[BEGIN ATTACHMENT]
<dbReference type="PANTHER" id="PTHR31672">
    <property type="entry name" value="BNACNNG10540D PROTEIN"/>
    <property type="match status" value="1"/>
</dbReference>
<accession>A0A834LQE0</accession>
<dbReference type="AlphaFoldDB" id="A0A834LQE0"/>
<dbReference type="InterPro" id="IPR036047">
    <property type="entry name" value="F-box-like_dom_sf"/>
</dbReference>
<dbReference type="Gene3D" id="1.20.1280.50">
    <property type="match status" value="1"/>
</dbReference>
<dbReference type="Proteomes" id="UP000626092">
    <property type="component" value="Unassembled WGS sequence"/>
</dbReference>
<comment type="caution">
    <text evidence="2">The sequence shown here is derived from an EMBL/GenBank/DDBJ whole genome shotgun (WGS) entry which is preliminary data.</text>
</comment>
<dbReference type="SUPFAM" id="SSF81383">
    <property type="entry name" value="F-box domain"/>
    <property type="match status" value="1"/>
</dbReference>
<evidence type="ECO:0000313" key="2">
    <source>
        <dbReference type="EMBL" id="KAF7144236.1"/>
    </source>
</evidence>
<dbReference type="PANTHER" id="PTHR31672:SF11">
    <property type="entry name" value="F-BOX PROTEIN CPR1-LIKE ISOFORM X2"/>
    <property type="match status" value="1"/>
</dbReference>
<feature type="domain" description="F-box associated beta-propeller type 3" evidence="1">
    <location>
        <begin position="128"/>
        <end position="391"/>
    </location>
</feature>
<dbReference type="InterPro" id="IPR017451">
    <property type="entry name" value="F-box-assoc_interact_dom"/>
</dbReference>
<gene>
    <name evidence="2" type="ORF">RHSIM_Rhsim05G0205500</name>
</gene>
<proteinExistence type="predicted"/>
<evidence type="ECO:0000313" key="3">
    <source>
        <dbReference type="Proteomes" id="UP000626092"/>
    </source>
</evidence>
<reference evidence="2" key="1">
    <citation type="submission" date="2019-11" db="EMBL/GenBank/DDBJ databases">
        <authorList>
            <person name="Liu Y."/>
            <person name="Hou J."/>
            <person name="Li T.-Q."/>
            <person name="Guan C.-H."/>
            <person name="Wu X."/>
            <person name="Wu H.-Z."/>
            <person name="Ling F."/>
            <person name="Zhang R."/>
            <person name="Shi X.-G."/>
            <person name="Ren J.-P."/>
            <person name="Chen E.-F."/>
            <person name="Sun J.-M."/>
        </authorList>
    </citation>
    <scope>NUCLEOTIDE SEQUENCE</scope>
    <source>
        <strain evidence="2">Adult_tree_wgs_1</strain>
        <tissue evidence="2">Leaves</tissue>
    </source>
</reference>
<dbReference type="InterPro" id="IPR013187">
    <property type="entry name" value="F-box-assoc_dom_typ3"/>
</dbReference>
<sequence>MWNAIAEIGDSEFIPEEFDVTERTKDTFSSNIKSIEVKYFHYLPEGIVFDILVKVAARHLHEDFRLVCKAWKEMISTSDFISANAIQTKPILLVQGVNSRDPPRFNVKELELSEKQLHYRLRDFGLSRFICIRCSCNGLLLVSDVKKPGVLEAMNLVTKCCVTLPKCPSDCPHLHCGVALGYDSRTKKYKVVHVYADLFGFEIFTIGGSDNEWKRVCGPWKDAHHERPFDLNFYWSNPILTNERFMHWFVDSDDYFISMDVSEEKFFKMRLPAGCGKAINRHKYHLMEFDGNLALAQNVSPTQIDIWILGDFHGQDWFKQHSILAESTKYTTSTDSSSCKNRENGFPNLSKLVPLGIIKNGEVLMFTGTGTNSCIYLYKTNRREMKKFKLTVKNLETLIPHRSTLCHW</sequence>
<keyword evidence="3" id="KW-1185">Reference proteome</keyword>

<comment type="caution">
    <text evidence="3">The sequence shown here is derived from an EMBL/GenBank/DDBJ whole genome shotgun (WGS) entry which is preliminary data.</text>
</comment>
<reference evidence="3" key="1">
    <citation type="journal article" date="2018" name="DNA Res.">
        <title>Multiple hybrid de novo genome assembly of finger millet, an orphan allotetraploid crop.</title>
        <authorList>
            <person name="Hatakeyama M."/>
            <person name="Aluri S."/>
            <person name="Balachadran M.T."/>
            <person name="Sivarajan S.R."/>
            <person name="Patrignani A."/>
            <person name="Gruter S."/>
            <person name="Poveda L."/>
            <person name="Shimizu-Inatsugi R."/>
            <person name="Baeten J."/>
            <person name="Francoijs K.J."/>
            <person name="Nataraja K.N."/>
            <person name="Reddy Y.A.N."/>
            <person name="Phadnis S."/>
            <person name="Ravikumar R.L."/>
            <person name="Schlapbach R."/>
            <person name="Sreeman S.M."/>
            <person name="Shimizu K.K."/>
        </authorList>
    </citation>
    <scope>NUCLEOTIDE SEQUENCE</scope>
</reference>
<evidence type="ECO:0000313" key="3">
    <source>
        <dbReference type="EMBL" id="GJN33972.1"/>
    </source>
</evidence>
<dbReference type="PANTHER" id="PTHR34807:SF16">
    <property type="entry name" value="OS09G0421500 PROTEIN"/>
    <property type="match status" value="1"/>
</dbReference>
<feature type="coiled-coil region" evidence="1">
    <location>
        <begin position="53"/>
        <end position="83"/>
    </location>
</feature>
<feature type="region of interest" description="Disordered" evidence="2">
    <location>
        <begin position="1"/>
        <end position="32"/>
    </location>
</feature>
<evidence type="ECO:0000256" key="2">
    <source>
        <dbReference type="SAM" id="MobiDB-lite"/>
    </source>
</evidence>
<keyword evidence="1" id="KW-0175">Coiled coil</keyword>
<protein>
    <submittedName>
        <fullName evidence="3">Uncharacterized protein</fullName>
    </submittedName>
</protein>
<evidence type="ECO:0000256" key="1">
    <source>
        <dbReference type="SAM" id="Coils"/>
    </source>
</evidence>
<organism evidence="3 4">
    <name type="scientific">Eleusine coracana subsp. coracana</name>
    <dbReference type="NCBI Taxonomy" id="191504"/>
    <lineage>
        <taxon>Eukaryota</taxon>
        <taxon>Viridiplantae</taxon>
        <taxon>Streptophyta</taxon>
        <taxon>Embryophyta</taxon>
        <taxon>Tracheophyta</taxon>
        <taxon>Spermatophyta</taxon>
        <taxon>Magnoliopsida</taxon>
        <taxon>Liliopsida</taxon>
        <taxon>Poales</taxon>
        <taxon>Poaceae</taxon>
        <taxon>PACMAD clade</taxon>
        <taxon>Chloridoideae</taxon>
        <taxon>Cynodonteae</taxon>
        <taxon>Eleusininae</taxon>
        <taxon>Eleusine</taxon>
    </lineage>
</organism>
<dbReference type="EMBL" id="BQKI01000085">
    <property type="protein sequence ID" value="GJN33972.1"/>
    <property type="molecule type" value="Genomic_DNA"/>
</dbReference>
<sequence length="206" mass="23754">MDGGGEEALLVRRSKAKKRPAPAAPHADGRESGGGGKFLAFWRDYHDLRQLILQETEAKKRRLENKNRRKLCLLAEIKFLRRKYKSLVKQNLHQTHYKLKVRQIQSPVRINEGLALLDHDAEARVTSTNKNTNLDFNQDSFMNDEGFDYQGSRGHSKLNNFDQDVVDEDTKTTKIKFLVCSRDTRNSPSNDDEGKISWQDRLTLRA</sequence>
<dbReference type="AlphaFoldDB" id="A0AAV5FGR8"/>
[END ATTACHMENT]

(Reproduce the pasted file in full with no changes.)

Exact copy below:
<dbReference type="PANTHER" id="PTHR31672">
    <property type="entry name" value="BNACNNG10540D PROTEIN"/>
    <property type="match status" value="1"/>
</dbReference>
<accession>A0A834LQE0</accession>
<dbReference type="AlphaFoldDB" id="A0A834LQE0"/>
<dbReference type="InterPro" id="IPR036047">
    <property type="entry name" value="F-box-like_dom_sf"/>
</dbReference>
<dbReference type="Gene3D" id="1.20.1280.50">
    <property type="match status" value="1"/>
</dbReference>
<dbReference type="Proteomes" id="UP000626092">
    <property type="component" value="Unassembled WGS sequence"/>
</dbReference>
<comment type="caution">
    <text evidence="2">The sequence shown here is derived from an EMBL/GenBank/DDBJ whole genome shotgun (WGS) entry which is preliminary data.</text>
</comment>
<dbReference type="SUPFAM" id="SSF81383">
    <property type="entry name" value="F-box domain"/>
    <property type="match status" value="1"/>
</dbReference>
<evidence type="ECO:0000313" key="2">
    <source>
        <dbReference type="EMBL" id="KAF7144236.1"/>
    </source>
</evidence>
<dbReference type="PANTHER" id="PTHR31672:SF11">
    <property type="entry name" value="F-BOX PROTEIN CPR1-LIKE ISOFORM X2"/>
    <property type="match status" value="1"/>
</dbReference>
<feature type="domain" description="F-box associated beta-propeller type 3" evidence="1">
    <location>
        <begin position="128"/>
        <end position="391"/>
    </location>
</feature>
<dbReference type="InterPro" id="IPR017451">
    <property type="entry name" value="F-box-assoc_interact_dom"/>
</dbReference>
<gene>
    <name evidence="2" type="ORF">RHSIM_Rhsim05G0205500</name>
</gene>
<proteinExistence type="predicted"/>
<evidence type="ECO:0000313" key="3">
    <source>
        <dbReference type="Proteomes" id="UP000626092"/>
    </source>
</evidence>
<reference evidence="2" key="1">
    <citation type="submission" date="2019-11" db="EMBL/GenBank/DDBJ databases">
        <authorList>
            <person name="Liu Y."/>
            <person name="Hou J."/>
            <person name="Li T.-Q."/>
            <person name="Guan C.-H."/>
            <person name="Wu X."/>
            <person name="Wu H.-Z."/>
            <person name="Ling F."/>
            <person name="Zhang R."/>
            <person name="Shi X.-G."/>
            <person name="Ren J.-P."/>
            <person name="Chen E.-F."/>
            <person name="Sun J.-M."/>
        </authorList>
    </citation>
    <scope>NUCLEOTIDE SEQUENCE</scope>
    <source>
        <strain evidence="2">Adult_tree_wgs_1</strain>
        <tissue evidence="2">Leaves</tissue>
    </source>
</reference>
<dbReference type="InterPro" id="IPR013187">
    <property type="entry name" value="F-box-assoc_dom_typ3"/>
</dbReference>
<sequence>MWNAIAEIGDSEFIPEEFDVTERTKDTFSSNIKSIEVKYFHYLPEGIVFDILVKVAARHLHEDFRLVCKAWKEMISTSDFISANAIQTKPILLVQGVNSRDPPRFNVKELELSEKQLHYRLRDFGLSRFICIRCSCNGLLLVSDVKKPGVLEAMNLVTKCCVTLPKCPSDCPHLHCGVALGYDSRTKKYKVVHVYADLFGFEIFTIGGSDNEWKRVCGPWKDAHHERPFDLNFYWSNPILTNERFMHWFVDSDDYFISMDVSEEKFFKMRLPAGCGKAINRHKYHLMEFDGNLALAQNVSPTQIDIWILGDFHGQDWFKQHSILAESTKYTTSTDSSSCKNRENGFPNLSKLVPLGIIKNGEVLMFTGTGTNSCIYLYKTNRREMKKFKLTVKNLETLIPHRSTLCHW</sequence>
<keyword evidence="3" id="KW-1185">Reference proteome</keyword>

<comment type="caution">
    <text evidence="3">The sequence shown here is derived from an EMBL/GenBank/DDBJ whole genome shotgun (WGS) entry which is preliminary data.</text>
</comment>
<reference evidence="3" key="1">
    <citation type="journal article" date="2018" name="DNA Res.">
        <title>Multiple hybrid de novo genome assembly of finger millet, an orphan allotetraploid crop.</title>
        <authorList>
            <person name="Hatakeyama M."/>
            <person name="Aluri S."/>
            <person name="Balachadran M.T."/>
            <person name="Sivarajan S.R."/>
            <person name="Patrignani A."/>
            <person name="Gruter S."/>
            <person name="Poveda L."/>
            <person name="Shimizu-Inatsugi R."/>
            <person name="Baeten J."/>
            <person name="Francoijs K.J."/>
            <person name="Nataraja K.N."/>
            <person name="Reddy Y.A.N."/>
            <person name="Phadnis S."/>
            <person name="Ravikumar R.L."/>
            <person name="Schlapbach R."/>
            <person name="Sreeman S.M."/>
            <person name="Shimizu K.K."/>
        </authorList>
    </citation>
    <scope>NUCLEOTIDE SEQUENCE</scope>
</reference>
<evidence type="ECO:0000313" key="3">
    <source>
        <dbReference type="EMBL" id="GJN33972.1"/>
    </source>
</evidence>
<dbReference type="PANTHER" id="PTHR34807:SF16">
    <property type="entry name" value="OS09G0421500 PROTEIN"/>
    <property type="match status" value="1"/>
</dbReference>
<feature type="coiled-coil region" evidence="1">
    <location>
        <begin position="53"/>
        <end position="83"/>
    </location>
</feature>
<feature type="region of interest" description="Disordered" evidence="2">
    <location>
        <begin position="1"/>
        <end position="32"/>
    </location>
</feature>
<evidence type="ECO:0000256" key="2">
    <source>
        <dbReference type="SAM" id="MobiDB-lite"/>
    </source>
</evidence>
<keyword evidence="1" id="KW-0175">Coiled coil</keyword>
<protein>
    <submittedName>
        <fullName evidence="3">Uncharacterized protein</fullName>
    </submittedName>
</protein>
<evidence type="ECO:0000256" key="1">
    <source>
        <dbReference type="SAM" id="Coils"/>
    </source>
</evidence>
<organism evidence="3 4">
    <name type="scientific">Eleusine coracana subsp. coracana</name>
    <dbReference type="NCBI Taxonomy" id="191504"/>
    <lineage>
        <taxon>Eukaryota</taxon>
        <taxon>Viridiplantae</taxon>
        <taxon>Streptophyta</taxon>
        <taxon>Embryophyta</taxon>
        <taxon>Tracheophyta</taxon>
        <taxon>Spermatophyta</taxon>
        <taxon>Magnoliopsida</taxon>
        <taxon>Liliopsida</taxon>
        <taxon>Poales</taxon>
        <taxon>Poaceae</taxon>
        <taxon>PACMAD clade</taxon>
        <taxon>Chloridoideae</taxon>
        <taxon>Cynodonteae</taxon>
        <taxon>Eleusininae</taxon>
        <taxon>Eleusine</taxon>
    </lineage>
</organism>
<dbReference type="EMBL" id="BQKI01000085">
    <property type="protein sequence ID" value="GJN33972.1"/>
    <property type="molecule type" value="Genomic_DNA"/>
</dbReference>
<sequence length="206" mass="23754">MDGGGEEALLVRRSKAKKRPAPAAPHADGRESGGGGKFLAFWRDYHDLRQLILQETEAKKRRLENKNRRKLCLLAEIKFLRRKYKSLVKQNLHQTHYKLKVRQIQSPVRINEGLALLDHDAEARVTSTNKNTNLDFNQDSFMNDEGFDYQGSRGHSKLNNFDQDVVDEDTKTTKIKFLVCSRDTRNSPSNDDEGKISWQDRLTLRA</sequence>
<dbReference type="AlphaFoldDB" id="A0AAV5FGR8"/>